7. WellSeasoned

    WellSeasoned Guest

    Thx for some answers. Time will tell how the stove ticks. I need to learn wood id, so I know what I am currently burning, (i have ash &oak; for shoulder.) Night #1, 7 hr burn, nite #2 - 5 hr burn.

    When I really load it up, takes a while to really get going (wood is seasoned + mm confirms) seems like I'm suffocating the stove w/alot of wood, preparing for a night burn.

    I also think my stove top thermometer is off by -100 deg. I'm purchasing an ir meter to get more accurate readings to confirm.
  8. adrpga498

    adrpga498 Minister of Fire

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    866
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    New Jersey
    Takes about 15 to 20 minutes to fully char a realod full for the overnighter.
  9. WellSeasoned

    WellSeasoned Guest

    Yes, BUT, I begin to shut it down in 1/3 increments, when I get to around 1/4 open, there is a weakening of fire (expected) and really just smolters. (not expected) Box is filled front to back, about 2"from rear chambers and 3" below front chambers. Thermo temps between 425- 550
  10. SlyFerret

    SlyFerret Minister of Fire

    Joined:
    Feb 12, 2007
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    1,440
    Loc:
    Delaware, Ohio
    If I want to know temperature, I use my handheld IR thermometer.

    If I just want to get a quick feel for where I am in the burn cycle, I take a peek at my stovetop magnetic thermometer. I don't so much pay attention to the numbes. The motion of the needle is what I'm concerned with there.

    I don't suggest getting too hung up on watching the temps constantly. Use it to alert you to trouble, but once you get a feel for your stove, running it should be a little more organic, and less by the numbers.

    -SF
  11. adrpga498

    adrpga498 Minister of Fire

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    New Jersey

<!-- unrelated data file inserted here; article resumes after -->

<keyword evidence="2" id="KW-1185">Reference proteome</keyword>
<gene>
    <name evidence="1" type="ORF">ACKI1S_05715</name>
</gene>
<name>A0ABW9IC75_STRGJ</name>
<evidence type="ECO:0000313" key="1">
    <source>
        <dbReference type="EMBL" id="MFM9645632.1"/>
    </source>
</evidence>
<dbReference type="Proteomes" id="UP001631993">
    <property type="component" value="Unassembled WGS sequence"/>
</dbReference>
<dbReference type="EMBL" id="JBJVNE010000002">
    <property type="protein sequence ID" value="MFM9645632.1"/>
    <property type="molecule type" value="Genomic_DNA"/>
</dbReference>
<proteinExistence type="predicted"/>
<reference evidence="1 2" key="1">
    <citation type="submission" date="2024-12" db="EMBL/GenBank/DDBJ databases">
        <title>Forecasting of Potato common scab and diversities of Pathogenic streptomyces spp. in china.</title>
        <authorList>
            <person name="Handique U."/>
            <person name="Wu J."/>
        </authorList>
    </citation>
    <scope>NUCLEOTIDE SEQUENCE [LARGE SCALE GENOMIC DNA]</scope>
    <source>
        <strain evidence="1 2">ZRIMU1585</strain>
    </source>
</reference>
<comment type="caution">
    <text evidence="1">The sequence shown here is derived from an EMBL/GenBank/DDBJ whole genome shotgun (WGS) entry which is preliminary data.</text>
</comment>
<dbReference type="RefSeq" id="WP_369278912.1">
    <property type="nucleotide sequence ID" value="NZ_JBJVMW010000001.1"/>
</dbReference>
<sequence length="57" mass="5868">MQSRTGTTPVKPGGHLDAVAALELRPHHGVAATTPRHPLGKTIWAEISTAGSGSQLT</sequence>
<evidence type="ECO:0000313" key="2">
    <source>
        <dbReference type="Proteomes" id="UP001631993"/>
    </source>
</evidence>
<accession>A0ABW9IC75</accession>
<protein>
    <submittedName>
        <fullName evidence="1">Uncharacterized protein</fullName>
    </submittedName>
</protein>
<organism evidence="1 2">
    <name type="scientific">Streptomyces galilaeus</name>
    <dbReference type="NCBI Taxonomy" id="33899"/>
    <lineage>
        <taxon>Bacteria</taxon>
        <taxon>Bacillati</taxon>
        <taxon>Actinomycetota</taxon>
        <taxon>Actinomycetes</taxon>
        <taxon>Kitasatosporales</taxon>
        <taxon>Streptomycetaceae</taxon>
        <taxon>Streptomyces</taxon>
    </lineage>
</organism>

You can get a little closer to top baffle. I don't go any lower then 1/3 rd from total closed on the air. Less the a 1/4 close runs the risk of smolder as you mentioned.
  12. begreen

    begreen Mooderator Staff Member

    Joined:
    Nov 18, 2005
    Messages:
    49,163
    Loc:
    South Puget Sound, WA
    Each stove + flue system is going to have its own sweet spot. And this is going to vary even with the same stove depending on the wood and the outside temps. We couldn't turn our Castine all the way down until it was in the 20s outside. Use your eyes as much as the stove top temp. Turn the air down until the flames are lazy and wafting ghostlike above the wood. And don't worry about hitting 650 or even 700F on the stove top. This stove can take it just fine. During cold weather we normally cruised about 650F with occasional forays up to 700F.
  13. LLigetfa

    LLigetfa Minister of Fire

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    NW Ontario
    Lots of gadget guys on this forum with flue and stove top thermometers and IR guns. My OCD is so bad that I cannot use them... never have. Only seat-of-the-pants burning here. Back in the pre-EPA days cherry red meant hot, orange was cause for concern, and yellow really kicked it up a notch. Smells and noises were important clues as well.

    Now with a glass door one has a lot better feel for what is happening or is about to happen. I look for the sweet spot where the fine ash film on the burn tubes have a nice orange hue. Hot is when the burn tube metal glows cherry.
  14. WellSeasoned

    WellSeasoned Guest

    agreed, I was forced to leave it open 1/4, BUT about 3 hours later, smoke alarm was going off, and the stove was rocking at 650, and I guess more paint was curing...??? I have been burning in cycles, raking coals to the front and loading pretty tight.
  15. remkel

    remkel Minister of Fire

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    Southwest NH
    For a while, each time you hit a new high score (temperature) some paint may cure. No big deal.
    I can shut my F600 completely down and still cruise in the 600-650 range (expecially the past couple days with temps in the low teens). The stove is cranking today, and the house is a comfortable 70-75 degrees.

    You will get more comfortable the longer you play with the stove. One day it will all click and it will become habit.
  16. firefighterjake

    firefighterjake Minister of Fire

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    Take all the temps with a grain of salt . . . they're notorious for not being spot on accurate . . . I use the thermos more as a guide than an absolute . . . when in doubt I use my IR thermo to confirm if things are getting too hot or not.